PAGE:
The sun occasionally glints through the trees and now we start descending more rapidly. On this sort of slope my gangly legs are quite handy, and briefly I take the lead of the group. We snake right over a wooden bridge, then we’re descending rapidly again. I’m checking the ground for the larger lumps, but the trail is still firm packed and feels great to run on. One of our group has started to drop back now, so the two of us continue up the path where we see a marshal pointing us round a hairpin right hander, and down a short slope. The slope is now much more lumpy under foot, comes to another hairpin bend back in our original direction and we’re launched onto what looks like a runaway train roller coaster ride with just the wooden sleepers left and held together with chicken wire. The train tracks fidget left then right in brilliant curves, then stop abruptly as we’re deposited back onto sandy trail bits with peaty puddles. We alternate between trails and tracks for a while, meandering up and down as we do it, all the while I’m trying to keep on the heels of my partner in crime. I’ve not really been able to look around me for a while, since I’m having to keep a firm eye on where my feet are landing, but then I notice the light around me changes. We’re tracing a stone wall and dodging some tree roots. Then suddenly we’re in the clear, the trees to my left fall away and I have a view out over fields toward a mountain in the distance. I’m pushing hard, but I’m loving this. Mile #2 7.20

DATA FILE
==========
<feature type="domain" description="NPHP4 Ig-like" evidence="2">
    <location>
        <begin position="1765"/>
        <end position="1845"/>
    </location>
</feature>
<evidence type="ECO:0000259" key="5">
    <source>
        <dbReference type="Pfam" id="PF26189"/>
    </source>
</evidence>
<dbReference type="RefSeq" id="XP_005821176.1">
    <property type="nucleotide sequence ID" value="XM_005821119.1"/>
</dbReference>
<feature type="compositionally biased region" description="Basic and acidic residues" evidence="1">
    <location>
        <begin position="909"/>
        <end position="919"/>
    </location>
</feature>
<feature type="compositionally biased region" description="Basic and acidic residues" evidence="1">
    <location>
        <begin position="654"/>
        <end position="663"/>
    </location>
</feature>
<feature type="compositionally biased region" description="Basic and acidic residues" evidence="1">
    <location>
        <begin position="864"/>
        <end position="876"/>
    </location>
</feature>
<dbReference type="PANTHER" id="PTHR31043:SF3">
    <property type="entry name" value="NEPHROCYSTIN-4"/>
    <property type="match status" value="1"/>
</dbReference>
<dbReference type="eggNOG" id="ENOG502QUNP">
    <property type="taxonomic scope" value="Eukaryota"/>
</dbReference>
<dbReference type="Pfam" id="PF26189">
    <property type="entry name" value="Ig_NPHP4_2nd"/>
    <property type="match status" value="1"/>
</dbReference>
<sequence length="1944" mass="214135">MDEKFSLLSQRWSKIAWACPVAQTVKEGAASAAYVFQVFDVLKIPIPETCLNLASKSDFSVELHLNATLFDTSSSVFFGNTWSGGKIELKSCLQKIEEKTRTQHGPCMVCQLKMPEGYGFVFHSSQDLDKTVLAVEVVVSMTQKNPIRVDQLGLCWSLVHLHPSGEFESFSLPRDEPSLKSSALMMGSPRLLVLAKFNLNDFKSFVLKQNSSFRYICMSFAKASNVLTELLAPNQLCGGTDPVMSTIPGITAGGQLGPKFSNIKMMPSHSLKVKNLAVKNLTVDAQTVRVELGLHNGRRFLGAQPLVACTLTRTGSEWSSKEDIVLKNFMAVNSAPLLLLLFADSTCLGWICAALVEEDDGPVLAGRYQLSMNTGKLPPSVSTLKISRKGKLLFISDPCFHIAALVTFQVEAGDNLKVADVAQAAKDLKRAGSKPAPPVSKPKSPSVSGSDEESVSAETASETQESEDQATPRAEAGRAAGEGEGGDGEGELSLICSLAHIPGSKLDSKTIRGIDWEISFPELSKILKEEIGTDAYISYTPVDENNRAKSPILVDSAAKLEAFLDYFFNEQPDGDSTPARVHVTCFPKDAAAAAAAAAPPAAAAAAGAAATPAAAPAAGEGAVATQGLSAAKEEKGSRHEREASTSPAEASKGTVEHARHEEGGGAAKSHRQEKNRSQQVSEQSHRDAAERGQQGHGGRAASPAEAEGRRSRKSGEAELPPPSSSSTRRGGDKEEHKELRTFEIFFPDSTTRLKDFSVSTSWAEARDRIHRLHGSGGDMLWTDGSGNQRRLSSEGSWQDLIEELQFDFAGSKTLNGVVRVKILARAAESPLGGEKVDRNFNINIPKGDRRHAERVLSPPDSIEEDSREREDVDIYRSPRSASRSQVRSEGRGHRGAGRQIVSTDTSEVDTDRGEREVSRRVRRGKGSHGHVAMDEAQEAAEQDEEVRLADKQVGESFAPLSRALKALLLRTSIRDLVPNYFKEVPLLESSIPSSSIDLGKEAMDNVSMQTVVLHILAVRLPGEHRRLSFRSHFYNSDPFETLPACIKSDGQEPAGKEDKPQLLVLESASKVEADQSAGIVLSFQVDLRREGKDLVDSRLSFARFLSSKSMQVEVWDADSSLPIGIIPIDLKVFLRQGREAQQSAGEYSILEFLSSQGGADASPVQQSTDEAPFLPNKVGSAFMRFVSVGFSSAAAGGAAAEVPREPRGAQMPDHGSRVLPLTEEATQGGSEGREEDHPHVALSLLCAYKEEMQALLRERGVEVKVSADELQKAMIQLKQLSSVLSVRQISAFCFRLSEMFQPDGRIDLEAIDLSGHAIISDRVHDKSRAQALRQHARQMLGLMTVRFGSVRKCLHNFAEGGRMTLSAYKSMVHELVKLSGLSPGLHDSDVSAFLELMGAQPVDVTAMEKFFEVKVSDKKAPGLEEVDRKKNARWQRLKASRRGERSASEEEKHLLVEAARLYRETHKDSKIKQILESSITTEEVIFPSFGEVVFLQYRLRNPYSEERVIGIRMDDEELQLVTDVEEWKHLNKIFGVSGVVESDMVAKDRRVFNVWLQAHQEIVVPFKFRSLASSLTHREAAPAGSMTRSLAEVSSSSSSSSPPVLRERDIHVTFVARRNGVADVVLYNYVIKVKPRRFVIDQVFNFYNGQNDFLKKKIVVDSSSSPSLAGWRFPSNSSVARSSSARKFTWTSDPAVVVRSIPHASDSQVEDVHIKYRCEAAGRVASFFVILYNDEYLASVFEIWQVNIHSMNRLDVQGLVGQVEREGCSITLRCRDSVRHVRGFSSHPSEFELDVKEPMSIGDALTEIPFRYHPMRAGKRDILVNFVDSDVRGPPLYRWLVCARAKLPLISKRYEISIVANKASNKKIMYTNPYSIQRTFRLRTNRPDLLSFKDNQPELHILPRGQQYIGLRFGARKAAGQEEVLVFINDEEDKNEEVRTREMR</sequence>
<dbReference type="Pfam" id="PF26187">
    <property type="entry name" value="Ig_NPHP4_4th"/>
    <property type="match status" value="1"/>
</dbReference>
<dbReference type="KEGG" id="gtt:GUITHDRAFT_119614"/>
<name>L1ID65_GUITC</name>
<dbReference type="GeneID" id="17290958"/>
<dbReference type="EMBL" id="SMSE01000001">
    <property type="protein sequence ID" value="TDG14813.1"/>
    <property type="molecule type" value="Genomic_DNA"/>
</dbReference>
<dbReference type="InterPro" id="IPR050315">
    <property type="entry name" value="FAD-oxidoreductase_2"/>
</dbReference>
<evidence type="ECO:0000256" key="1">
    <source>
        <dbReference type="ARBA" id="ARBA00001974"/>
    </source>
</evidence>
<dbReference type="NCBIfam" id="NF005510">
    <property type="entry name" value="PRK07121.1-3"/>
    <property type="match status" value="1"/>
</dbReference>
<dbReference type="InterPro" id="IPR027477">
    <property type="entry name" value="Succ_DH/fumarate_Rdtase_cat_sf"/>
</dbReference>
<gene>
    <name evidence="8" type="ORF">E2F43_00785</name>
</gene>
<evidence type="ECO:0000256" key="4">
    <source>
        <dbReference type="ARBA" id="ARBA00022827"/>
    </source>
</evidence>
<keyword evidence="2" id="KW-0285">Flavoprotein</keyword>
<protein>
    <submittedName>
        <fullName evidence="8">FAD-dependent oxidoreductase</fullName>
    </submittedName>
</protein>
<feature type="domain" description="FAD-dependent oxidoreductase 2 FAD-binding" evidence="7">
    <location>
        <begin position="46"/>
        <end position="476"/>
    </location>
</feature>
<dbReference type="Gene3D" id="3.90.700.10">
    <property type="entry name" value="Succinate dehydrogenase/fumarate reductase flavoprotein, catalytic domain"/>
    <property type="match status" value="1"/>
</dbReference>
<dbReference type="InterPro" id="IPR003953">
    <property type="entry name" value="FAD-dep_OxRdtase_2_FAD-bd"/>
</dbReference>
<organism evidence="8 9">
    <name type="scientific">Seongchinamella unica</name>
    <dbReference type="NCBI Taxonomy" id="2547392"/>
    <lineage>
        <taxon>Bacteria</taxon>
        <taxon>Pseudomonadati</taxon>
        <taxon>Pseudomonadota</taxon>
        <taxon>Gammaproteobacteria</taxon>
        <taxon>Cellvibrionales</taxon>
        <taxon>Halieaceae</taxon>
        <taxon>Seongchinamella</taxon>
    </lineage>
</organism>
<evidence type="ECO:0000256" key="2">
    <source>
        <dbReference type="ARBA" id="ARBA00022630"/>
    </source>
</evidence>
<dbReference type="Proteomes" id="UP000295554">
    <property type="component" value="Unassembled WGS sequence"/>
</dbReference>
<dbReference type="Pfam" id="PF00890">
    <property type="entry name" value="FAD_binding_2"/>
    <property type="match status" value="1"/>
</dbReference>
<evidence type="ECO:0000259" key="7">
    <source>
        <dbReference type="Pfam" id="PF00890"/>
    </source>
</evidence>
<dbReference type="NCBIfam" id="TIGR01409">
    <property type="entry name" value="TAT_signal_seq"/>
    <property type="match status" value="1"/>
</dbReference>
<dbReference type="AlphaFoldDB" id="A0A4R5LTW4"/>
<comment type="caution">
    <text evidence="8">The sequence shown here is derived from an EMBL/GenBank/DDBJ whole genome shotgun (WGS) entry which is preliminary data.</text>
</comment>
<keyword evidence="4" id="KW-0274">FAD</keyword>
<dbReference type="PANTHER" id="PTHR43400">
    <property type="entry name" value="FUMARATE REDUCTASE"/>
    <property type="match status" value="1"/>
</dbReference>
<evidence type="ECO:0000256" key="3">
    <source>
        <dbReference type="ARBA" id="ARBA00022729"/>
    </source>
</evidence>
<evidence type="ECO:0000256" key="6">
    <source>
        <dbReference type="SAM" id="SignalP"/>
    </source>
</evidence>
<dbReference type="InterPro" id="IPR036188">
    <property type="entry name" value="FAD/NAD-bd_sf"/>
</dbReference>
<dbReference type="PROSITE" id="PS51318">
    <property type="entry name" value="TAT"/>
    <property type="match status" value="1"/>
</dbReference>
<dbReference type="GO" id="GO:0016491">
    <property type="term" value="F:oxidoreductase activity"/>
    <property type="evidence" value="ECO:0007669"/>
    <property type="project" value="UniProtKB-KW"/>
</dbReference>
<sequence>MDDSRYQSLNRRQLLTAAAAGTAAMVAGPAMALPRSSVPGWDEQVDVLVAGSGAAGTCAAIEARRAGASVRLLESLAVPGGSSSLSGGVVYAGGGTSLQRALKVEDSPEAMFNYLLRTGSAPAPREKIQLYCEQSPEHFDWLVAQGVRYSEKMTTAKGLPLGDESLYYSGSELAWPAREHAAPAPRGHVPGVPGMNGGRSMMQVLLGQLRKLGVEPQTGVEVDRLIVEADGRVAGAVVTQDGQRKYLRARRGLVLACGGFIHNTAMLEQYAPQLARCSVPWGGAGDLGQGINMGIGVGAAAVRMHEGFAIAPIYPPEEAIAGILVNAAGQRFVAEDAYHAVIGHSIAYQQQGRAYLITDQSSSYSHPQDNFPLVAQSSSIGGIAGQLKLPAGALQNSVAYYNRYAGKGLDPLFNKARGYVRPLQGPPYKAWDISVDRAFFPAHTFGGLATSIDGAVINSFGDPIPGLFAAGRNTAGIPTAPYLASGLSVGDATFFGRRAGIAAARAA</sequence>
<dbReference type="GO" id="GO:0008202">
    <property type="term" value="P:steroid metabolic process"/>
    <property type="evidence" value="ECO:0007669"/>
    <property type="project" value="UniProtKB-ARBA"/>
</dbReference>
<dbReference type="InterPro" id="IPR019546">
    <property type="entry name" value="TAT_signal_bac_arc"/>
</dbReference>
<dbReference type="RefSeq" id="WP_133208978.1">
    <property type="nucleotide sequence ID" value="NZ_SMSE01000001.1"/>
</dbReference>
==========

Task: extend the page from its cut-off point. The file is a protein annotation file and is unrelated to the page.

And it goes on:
With all the descent in the first mile, we would definitely need to start climbing soon. I had fortunately seen a little of the end of the course on my warm up, so I had an inkling of what was coming. Up ahead I saw one of the leading duo was now dropping back. He joined our group, and seemed to know my running partner. Both seemed to say that they were ‘taking it easy’ today, and after not too long he dropped back and left me with my previous partner and only one other runner ahead. Not much after this I see the lead runner ahead who has stopped and is looking around him to see if he’s still going the right way, he sees us and carries on. We were greeted by a marshal and a right turn back onto the forestry road, and now started the slow grind up and up and up. My partner, though taking it easy was rather spritely on the climbs. I’m sure at times he would just let me go past him, but then think better of it and ease past me moments later.  I now had a chance to take my highest ever position at a parkrun, so I started to scheme. I had noticed earlier than I had a small advantage descending, and I knew that the final section was in the sharp ups and downs through the trees near the start. As we got near that section I pushed on to get to the right turn into the trees ahead. Over the top of the hill, I launched myself down the first drop, round the tree to the left and steeply down again into a half pipe and up again round another tree. Heart rate at this point through the roof, but nothing I can do about it now down again and hurtling back up the trees came to an end and out into the carpark. Have I now done enough? Hang on, where on earth is the finish? Agonisingly the arrows taunt me as we go up again. I am completely burst and am making the sort of pathetic wheezes I hope no-one ever hears. Another arrow, and more up on the grass and I’m expecting to see my friend surge past me any second, but nothing… have I done enough? finally the hill ends, and the last stretch is in front of me, it’s straight back down the track we started on… go go go and over the line.

I’ve given a paper medal for my efforts, which I will treasure for many years yet. Parkrun is of course not a race, but with London marathon distracting most of the faster boys, 2nd place is the best result I’ve ever had at any parkrun, and I doubt I’ll ever beat it.

Scores! 22.38, 2nd place!